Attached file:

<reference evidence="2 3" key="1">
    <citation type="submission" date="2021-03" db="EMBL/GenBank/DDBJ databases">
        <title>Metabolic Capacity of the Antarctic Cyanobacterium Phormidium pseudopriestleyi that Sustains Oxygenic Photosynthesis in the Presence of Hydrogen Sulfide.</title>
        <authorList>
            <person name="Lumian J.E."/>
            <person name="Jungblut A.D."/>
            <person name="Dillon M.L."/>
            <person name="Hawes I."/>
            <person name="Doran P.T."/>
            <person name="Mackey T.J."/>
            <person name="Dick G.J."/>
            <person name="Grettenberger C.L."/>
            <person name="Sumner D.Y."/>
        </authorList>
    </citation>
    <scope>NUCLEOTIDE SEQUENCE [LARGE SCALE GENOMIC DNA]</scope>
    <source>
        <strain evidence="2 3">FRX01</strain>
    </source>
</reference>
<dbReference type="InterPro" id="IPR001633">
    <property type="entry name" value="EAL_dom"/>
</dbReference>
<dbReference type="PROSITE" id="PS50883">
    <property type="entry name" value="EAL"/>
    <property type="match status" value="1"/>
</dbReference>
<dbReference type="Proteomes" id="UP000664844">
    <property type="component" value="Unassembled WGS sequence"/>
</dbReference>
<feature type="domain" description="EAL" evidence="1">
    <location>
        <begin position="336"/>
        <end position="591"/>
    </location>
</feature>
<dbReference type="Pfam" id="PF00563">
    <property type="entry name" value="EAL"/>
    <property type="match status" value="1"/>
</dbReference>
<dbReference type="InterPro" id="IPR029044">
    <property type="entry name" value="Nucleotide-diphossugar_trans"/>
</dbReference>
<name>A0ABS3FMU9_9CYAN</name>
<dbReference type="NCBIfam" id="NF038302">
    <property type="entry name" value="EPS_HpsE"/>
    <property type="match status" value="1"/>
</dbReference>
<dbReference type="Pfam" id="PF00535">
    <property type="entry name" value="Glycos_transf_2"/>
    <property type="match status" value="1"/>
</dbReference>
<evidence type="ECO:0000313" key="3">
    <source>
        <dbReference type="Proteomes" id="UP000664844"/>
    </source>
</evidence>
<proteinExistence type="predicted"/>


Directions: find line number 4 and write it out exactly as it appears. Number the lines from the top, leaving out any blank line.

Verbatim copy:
        <authorList>